- The Washington Post ("Toward Jettisoning Junk Mail," September 18, 1995). WP notes case and asks why "should companies be allowed to rent their mailing lists to other organizations?" Avrahami comments, "I hope that my case might establish some guidelines to protect consumers and help them feel safer in the information age."
- Washington Business Journal ("Arlington man makes mountain out of mailhill," September 8-14). Peter Cassat, USN&WR's associate general counsel says, "It's the first such case we've seen." WBJ comments that the suit creates an interesting dilemma for USN&WR. "One option is to have it go to trial and let a jury decide the issue. Another is for the magazine to offer an out-of-court settlement. However, that approach opens the publisher to the possibility of the same suit by others."
- Privacy Times ("Holy Pandering! Dynamic Duo Takes on Junk Mailers", September 6). Avrahami says that he tried the Mail Preference Service and it did not work. "Besides the whole basis for MPS is wrong. It shouldn't be that you have to ask companies to stop using your name. It should be that you say you want your named used -- opt-in, instead of opt-out. " PT said that suit could "chip away at, if not shake, the foundations of the direct mail industry."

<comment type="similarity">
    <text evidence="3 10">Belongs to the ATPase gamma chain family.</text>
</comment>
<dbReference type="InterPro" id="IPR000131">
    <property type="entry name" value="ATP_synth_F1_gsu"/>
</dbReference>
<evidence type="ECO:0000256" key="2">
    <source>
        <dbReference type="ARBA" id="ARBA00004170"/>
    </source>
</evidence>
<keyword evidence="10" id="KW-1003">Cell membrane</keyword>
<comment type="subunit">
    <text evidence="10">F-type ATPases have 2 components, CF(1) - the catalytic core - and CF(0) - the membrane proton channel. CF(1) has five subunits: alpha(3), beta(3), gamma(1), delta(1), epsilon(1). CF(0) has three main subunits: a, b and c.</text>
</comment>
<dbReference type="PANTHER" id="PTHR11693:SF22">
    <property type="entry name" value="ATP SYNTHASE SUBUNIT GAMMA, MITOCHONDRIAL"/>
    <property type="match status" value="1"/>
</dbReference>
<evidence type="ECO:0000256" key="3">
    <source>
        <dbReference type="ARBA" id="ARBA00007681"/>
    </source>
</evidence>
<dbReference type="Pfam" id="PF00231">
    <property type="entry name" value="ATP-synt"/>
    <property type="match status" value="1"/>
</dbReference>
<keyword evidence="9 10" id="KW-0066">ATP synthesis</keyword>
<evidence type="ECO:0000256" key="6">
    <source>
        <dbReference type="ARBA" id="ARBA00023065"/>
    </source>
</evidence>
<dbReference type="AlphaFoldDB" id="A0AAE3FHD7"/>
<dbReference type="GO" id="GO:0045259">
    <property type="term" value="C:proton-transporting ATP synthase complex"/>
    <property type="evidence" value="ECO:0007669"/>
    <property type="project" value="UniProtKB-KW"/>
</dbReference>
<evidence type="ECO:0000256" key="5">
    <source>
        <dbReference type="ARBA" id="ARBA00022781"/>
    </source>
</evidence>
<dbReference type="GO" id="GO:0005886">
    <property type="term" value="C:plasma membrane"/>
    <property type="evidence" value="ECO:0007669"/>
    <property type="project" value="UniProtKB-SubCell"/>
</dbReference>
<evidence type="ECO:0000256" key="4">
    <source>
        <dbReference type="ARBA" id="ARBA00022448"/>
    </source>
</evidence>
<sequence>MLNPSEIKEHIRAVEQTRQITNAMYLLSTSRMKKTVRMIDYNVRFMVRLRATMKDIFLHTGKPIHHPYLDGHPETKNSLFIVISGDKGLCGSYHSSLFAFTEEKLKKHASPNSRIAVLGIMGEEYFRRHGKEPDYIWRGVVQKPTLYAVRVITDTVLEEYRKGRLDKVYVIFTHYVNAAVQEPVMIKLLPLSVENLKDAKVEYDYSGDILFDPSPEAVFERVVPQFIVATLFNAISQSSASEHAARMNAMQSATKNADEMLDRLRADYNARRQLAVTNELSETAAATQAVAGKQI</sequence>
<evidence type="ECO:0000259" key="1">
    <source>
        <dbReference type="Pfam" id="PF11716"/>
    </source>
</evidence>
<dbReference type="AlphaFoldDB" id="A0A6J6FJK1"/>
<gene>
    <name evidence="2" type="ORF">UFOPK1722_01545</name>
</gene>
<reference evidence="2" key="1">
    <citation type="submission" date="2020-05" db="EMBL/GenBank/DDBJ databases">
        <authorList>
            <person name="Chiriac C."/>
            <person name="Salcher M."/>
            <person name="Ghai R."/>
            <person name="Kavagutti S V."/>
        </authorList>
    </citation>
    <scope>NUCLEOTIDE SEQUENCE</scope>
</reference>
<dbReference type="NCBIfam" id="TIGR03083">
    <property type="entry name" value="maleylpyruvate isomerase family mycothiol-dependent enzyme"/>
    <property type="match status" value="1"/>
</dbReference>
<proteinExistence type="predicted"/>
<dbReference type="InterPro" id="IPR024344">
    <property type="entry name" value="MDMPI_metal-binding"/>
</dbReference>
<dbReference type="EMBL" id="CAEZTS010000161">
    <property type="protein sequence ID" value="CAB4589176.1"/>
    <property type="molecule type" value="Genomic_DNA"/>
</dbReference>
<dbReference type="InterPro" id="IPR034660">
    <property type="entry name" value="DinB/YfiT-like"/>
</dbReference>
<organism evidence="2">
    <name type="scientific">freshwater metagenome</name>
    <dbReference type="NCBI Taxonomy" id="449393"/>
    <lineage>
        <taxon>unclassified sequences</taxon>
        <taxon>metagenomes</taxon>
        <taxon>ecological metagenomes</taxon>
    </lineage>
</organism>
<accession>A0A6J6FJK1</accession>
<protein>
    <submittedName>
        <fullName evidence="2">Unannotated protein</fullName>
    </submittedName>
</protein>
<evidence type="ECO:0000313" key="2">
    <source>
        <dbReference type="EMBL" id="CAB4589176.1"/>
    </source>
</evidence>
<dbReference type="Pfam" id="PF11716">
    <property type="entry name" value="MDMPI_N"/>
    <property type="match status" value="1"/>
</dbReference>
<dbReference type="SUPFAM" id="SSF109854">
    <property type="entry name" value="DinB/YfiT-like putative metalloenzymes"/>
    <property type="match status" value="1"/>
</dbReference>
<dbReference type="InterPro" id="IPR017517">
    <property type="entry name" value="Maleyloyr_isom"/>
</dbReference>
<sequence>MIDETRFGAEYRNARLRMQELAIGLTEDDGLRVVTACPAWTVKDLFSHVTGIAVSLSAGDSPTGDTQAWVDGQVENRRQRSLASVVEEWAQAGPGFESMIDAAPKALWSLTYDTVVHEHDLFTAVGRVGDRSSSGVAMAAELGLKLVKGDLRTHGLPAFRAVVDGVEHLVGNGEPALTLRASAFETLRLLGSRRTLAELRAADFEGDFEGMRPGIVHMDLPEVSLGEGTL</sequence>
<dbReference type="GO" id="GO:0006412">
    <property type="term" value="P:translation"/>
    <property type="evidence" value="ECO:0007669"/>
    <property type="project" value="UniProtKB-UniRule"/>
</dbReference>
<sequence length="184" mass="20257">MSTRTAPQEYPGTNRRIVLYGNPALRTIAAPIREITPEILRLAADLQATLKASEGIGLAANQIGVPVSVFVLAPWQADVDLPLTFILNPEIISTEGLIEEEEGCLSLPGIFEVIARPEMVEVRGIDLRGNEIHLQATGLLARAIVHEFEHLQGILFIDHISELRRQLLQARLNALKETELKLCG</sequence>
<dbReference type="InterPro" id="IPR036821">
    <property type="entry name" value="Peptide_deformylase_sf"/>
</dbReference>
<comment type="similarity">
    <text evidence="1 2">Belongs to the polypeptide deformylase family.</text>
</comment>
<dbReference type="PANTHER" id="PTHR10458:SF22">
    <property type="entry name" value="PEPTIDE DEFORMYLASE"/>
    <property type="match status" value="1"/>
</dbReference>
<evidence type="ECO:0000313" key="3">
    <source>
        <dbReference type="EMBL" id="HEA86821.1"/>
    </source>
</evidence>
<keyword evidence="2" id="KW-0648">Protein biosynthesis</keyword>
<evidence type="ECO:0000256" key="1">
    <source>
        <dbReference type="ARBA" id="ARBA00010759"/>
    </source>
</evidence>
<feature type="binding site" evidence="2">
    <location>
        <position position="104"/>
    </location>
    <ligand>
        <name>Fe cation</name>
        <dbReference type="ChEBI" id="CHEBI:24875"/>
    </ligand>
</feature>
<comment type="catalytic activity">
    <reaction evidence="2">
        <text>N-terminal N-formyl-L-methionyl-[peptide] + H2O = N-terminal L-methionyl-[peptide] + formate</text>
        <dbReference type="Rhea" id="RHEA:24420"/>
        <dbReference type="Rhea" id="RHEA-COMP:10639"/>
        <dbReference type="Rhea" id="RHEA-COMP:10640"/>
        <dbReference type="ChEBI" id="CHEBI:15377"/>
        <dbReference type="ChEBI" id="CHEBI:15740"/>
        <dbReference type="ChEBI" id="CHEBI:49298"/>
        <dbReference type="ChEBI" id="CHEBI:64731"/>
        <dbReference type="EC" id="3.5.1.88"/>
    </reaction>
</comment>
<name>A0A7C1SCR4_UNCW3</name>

- DMNews ("In Test Case, Subscriber Sues Mag. for Renting His Name," August 29, 1995). DMNews reports that a lawsuit against USN&WR "could change the way lists are rented and sold." Dave Bianchi of Direct Marketing Inc. says its the first case of its type he's heard of. DMN comments that if "Avrahami wins the suit . . . direct marketers and list companies in the state would be forced to obtain the permission of everyone on their lists before they could rent or sell a list for commercial purposes."
- Richmond Times-Dispatch ("Magazine's sale of man's name triggers lawsuit," August 27). The RTD begins with a simple question, "Should a consumer's name and address be up for sale simply because he does business with someone?" Mr. Avrahami answers, "I feel that taking my name and information about me and selling it without my permission is an invasion of my privacy." The Direct Marketing Association notes that there are more than 15,000 consumer lists with 2 billion names available. The DMA public relations manager said "A consumer can always not respond to an ad or throw a mailing out. So I don't think there's any violation of their rights." Avrahami says, "I think it's important to set a guideline before we have an explosion of information and misuse of the information."
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Last modified: March 23, 1996